If love for those we hold dear is an embodied experience, then the parting of those bound by love is akin to dismemberment, the division of a physical whole.
Some of the most poignant moments of grief in Dante’s hell are those expressed by parents, such as Cavalcante de’ Cavalcanti, as they reflect upon their children from whom they have been separated by death. The heretic Cavalcante, who is unaware of his son’s fate, as well as the treacherous Ugolino, imprisoned with his two children and two grandchildren, constitute some of the most poignant moments of grief in the poem, moments that speak to this plural sense of temporal suffering, and what we have been witnessing at the border. The anguish of parents separated from their children comes from being at odds with time, looking to an uncertain future while remembering the past, while the life of your child hangs in the balance of an unknown present.
Dante illustrates this dilemma in the sixth circle, where the pilgrim talks about the history of Florentine conflict with the imposing Farinata degli Uberti, a Ghibelline who stood on the side of empire and who clashed with Dante’s ancestors during the mid-thirteenth century. Interrupting their conversation about the history of exiled relatives, another soul, Cavalcante de’ Cavalcanti, lifts his head out of the same tomb to inquire why his son, Dante’s fellow poet, Guido, does not join him on this infernal journey in the present. It crushes the father’s spirits, causing him to recoil back into his tomb in despair:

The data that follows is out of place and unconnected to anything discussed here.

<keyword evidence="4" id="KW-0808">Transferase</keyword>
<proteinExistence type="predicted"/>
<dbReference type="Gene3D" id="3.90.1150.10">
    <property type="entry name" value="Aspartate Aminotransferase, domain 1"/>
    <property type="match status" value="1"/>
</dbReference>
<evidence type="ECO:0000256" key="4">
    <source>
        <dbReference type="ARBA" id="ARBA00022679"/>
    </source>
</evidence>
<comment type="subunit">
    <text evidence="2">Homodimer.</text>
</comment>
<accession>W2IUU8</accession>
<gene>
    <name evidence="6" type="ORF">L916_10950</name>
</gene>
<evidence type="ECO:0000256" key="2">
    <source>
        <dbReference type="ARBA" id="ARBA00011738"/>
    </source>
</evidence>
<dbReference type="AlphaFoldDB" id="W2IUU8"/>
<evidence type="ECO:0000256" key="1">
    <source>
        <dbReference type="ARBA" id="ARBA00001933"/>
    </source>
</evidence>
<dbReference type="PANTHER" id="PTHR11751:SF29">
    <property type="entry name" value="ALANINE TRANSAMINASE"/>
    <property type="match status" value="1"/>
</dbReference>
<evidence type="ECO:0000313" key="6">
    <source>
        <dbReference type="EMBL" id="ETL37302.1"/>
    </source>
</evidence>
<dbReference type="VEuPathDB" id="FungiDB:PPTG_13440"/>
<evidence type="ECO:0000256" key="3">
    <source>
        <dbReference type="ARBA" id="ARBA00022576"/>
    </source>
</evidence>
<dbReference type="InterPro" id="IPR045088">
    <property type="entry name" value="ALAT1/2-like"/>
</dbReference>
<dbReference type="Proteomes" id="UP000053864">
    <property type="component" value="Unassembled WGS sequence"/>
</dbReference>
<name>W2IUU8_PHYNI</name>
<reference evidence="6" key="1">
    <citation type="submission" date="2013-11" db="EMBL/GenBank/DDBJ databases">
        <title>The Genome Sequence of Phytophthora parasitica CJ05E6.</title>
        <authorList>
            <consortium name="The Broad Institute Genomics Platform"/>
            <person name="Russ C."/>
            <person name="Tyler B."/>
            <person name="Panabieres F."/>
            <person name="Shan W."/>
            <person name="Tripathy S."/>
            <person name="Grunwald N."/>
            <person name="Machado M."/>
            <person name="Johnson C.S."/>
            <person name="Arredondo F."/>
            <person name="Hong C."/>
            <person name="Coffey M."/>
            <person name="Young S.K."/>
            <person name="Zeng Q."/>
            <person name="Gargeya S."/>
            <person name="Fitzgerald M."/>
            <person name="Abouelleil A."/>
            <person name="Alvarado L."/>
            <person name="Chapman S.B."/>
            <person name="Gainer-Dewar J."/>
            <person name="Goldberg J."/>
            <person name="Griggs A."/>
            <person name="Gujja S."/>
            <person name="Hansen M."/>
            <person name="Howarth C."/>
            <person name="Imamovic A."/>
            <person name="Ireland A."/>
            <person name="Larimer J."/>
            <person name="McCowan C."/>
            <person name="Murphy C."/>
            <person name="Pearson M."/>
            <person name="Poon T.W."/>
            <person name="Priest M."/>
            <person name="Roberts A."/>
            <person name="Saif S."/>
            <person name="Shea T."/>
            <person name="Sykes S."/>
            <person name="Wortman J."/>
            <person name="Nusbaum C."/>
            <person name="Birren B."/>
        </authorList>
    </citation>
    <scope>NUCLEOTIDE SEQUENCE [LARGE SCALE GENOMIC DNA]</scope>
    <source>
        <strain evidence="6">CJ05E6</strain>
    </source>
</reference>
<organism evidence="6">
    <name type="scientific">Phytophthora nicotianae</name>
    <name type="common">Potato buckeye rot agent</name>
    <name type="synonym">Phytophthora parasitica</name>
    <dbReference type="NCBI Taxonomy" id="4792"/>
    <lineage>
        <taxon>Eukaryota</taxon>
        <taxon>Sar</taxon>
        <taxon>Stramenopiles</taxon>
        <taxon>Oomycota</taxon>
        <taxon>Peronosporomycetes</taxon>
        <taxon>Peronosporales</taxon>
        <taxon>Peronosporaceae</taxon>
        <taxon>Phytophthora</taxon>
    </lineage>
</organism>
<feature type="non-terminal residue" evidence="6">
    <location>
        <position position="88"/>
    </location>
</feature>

Then suddenly erect, he cried: “What’s that:
He ‘did disdain’? He is not still alive?
The sweet light does not strike against his eyes?”
Dante wishes to tell Cavalcante that though his son is not there with them, he is still part of the present and conjoined with others. It is a response to the anxieties of a parent in detention, waiting to know the fate of their children, where they are and in whose care, and whether they will be reunited or be separated for all of eternity.
Cavalcante’s paternal love and anguish clashes with the case of another sinner and father, Ugolino della Gherardesca, who is frozen in lake Cocytus amongst the treacherous of the Ninth Circle. Toward the end of his life, he was scapegoated by his companion in hell, the Archbishop Ruggieri, whose head he chews for eternity. Ruggieri’s manipulation of public opinion led to Ugolino’s imprisonment in the Eagle Tower with his two children and two grandsons. As they begin to die from starvation, the children offer to be eaten by their patriarch—like parts to complete a whole, as if to mend Ugolino’s body.
Dante’s poem tells us that hell is anywhere where parents and children suffer.
Children should not be subjected to their parents’ political fate; as Dante writes, even if Ugolino betrayed his city, this was no reason to have his children suffer. Ugolino’s story thus is not the story of the migrant: that of a parent who would sacrifice his own life for a better life for his children. The story of Ugolino is the allegory of division and destruction in the household and the state by the narcissism of leaders. It is the consumption and erasure of future generations born into a conflict which was bred by those in power.
Dante’s poem tells us that hell is anywhere where parents and children suffer. More than midway along their journey through hell, Vergil teaches Dante the pilgrim that we should not pity the guilty, for to do so would be to question divine justice (Inferno 20.28–30). Dante’s poem shows us the human price of the opposite action: how pity and compassion are truly dead when we punish the innocent.